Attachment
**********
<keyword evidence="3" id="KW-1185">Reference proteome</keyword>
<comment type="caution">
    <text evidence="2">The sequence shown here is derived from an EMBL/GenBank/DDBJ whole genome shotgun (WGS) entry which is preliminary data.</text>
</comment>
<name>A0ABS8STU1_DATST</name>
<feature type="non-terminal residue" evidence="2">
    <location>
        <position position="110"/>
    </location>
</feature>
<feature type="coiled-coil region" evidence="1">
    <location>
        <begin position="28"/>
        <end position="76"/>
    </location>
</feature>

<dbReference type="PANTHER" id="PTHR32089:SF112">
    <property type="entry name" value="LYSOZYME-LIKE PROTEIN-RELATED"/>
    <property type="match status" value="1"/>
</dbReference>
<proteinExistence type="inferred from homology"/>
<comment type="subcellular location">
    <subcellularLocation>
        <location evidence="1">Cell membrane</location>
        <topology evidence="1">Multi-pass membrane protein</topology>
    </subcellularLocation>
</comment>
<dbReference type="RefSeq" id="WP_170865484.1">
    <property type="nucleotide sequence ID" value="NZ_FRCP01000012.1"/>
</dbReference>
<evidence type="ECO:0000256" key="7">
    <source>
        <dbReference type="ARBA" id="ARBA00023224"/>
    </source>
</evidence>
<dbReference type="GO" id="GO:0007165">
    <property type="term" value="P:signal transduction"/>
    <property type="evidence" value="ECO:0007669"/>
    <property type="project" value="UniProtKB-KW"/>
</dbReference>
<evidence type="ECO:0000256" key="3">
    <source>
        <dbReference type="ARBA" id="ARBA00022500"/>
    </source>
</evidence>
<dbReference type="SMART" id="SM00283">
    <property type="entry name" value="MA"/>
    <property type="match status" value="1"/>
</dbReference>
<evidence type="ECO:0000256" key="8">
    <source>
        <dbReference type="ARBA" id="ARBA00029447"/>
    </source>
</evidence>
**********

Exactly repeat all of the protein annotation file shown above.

<keyword evidence="3" id="KW-1185">Reference proteome</keyword>
<comment type="caution">
    <text evidence="2">The sequence shown here is derived from an EMBL/GenBank/DDBJ whole genome shotgun (WGS) entry which is preliminary data.</text>
</comment>
<name>A0ABS8STU1_DATST</name>
<feature type="non-terminal residue" evidence="2">
    <location>
        <position position="110"/>
    </location>
</feature>
<feature type="coiled-coil region" evidence="1">
    <location>
        <begin position="28"/>
        <end position="76"/>
    </location>
</feature>

<dbReference type="PANTHER" id="PTHR32089:SF112">
    <property type="entry name" value="LYSOZYME-LIKE PROTEIN-RELATED"/>
    <property type="match status" value="1"/>
</dbReference>
<proteinExistence type="inferred from homology"/>
<comment type="subcellular location">
    <subcellularLocation>
        <location evidence="1">Cell membrane</location>
        <topology evidence="1">Multi-pass membrane protein</topology>
    </subcellularLocation>
</comment>
<dbReference type="RefSeq" id="WP_170865484.1">
    <property type="nucleotide sequence ID" value="NZ_FRCP01000012.1"/>
</dbReference>
<evidence type="ECO:0000256" key="7">
    <source>
        <dbReference type="ARBA" id="ARBA00023224"/>
    </source>
</evidence>
<dbReference type="GO" id="GO:0007165">
    <property type="term" value="P:signal transduction"/>
    <property type="evidence" value="ECO:0007669"/>
    <property type="project" value="UniProtKB-KW"/>
</dbReference>
<evidence type="ECO:0000256" key="3">
    <source>
        <dbReference type="ARBA" id="ARBA00022500"/>
    </source>
</evidence>
<dbReference type="SMART" id="SM00283">
    <property type="entry name" value="MA"/>
    <property type="match status" value="1"/>
</dbReference>
<evidence type="ECO:0000256" key="8">
    <source>
        <dbReference type="ARBA" id="ARBA00029447"/>
    </source>
</evidence>